The Life and The Uncanny Literary Works oF Edgar Allan Poe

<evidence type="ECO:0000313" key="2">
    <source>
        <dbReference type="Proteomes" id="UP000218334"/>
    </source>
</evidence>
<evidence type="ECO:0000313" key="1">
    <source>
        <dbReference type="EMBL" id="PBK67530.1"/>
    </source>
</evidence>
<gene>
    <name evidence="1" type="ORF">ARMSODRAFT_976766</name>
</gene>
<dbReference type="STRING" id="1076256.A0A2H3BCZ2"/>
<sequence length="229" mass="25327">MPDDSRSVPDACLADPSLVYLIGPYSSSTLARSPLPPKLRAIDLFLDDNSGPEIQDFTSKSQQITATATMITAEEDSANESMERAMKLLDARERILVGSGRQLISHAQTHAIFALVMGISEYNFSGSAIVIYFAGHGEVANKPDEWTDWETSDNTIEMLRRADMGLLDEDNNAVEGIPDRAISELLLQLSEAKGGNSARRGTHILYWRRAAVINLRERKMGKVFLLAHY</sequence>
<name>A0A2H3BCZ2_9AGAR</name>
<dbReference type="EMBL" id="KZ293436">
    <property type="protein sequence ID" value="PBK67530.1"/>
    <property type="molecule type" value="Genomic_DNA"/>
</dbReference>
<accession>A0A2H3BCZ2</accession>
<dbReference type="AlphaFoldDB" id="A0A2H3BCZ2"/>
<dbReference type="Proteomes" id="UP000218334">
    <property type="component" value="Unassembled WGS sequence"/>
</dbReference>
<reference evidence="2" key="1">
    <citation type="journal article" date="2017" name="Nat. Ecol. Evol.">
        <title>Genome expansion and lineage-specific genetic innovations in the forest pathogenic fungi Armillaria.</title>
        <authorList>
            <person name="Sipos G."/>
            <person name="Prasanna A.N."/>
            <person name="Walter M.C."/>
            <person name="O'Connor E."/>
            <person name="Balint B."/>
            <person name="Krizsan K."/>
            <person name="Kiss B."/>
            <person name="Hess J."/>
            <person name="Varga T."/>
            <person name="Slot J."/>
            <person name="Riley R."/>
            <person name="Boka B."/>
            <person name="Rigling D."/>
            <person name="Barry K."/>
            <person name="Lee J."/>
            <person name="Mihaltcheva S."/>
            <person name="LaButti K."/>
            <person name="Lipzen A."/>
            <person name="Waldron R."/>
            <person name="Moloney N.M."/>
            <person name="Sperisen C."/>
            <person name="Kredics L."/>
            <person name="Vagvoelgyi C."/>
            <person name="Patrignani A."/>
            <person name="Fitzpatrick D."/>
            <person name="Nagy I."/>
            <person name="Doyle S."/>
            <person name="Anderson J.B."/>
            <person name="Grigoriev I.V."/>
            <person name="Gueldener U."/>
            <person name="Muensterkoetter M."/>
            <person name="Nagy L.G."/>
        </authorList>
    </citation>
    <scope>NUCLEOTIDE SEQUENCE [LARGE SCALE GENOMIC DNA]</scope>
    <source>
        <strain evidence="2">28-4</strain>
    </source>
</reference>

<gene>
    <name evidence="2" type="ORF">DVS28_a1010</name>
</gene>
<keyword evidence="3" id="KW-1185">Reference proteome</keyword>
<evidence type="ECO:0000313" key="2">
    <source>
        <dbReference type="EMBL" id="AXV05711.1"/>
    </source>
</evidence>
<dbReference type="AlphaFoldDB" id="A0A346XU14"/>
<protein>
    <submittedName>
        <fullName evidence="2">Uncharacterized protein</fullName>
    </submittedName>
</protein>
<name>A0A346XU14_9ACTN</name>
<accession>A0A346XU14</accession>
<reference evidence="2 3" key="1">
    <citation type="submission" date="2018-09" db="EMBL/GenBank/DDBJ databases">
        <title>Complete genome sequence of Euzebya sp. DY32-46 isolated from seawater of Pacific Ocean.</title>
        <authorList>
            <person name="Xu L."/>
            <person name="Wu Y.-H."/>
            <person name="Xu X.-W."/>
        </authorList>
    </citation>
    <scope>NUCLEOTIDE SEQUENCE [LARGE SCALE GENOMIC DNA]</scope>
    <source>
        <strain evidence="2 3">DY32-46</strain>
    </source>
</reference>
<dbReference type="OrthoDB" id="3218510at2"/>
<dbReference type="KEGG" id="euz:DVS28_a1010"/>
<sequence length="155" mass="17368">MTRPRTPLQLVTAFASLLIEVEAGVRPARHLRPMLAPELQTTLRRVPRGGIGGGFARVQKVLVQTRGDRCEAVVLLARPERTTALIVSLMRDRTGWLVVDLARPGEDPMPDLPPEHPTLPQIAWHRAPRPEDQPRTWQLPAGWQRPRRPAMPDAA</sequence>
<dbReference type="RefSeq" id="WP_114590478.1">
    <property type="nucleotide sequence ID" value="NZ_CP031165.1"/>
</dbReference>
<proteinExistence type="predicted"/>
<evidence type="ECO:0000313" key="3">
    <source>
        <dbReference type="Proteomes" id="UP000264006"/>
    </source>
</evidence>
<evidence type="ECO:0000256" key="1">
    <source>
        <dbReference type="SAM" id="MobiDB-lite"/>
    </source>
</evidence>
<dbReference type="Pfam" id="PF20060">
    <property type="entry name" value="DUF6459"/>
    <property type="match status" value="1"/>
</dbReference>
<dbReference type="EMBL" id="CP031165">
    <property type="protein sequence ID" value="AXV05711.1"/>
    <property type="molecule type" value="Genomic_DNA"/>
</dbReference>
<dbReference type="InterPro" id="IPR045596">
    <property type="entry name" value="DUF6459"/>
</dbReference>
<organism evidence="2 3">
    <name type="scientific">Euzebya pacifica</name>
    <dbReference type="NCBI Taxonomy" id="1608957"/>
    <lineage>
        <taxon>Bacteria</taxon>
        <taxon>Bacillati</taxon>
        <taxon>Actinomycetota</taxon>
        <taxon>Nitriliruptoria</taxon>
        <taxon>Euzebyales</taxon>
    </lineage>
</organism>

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The Life and the Uncanny Literary Works of Edgar Allan Poe When giving thought and looking back on the many illustrious writers of the 1800’s it is uncommon to not mention Edgar Allan Poe. While many writers’ literary pieces are easy to classify and place in a specific genre, Edgar’s work was what one might call “weird”. Using this type of adjective suggests a personal opinion, but to understand his work you must in a sense understand him. As a young adult Poe developed his love for literature when at the University of Virginia he became an active member of The Jefferson Literary Society. Soon after, Poe began on a little volume of poetry and the more famous piece entitled “Tamerlane”. Along with this poem were many others including; Visits from the Dead, Evening Star, and Imitation. These works’ today are considered priceless. Almost impossible to find, but if so, one copy is worth approximately $200,000.00. Perhaps Edgar Allan Poe’s most famous piece of poetry would be “The Raven”. Poe exercised a new technique of “symbolism”. This was new for Poe because he was such a literal writer and rarely used metaphors. He would say what he wanted the reader to know and not have a concealed messaged. This poem depicts a man who feels desolate and lonely, longing for his love Lenore. There is a raven, however, which is there with him. It can be said when Poe writes his art, it is only written about loss. The Raven can only speak “Nevermore” dooming the man into the further abyss of unseemliness. We can only say we believe the Raven was there to bring companionship to the lonely soul but his constant quest for the remembrance of his past acquisitions one gives him peace as well. Using romantic topics but having a tragedy basis gave a new depiction of his poetry and were meant to symbolize “Mournful and never ending remembrance.”(Mournful and Never Ending

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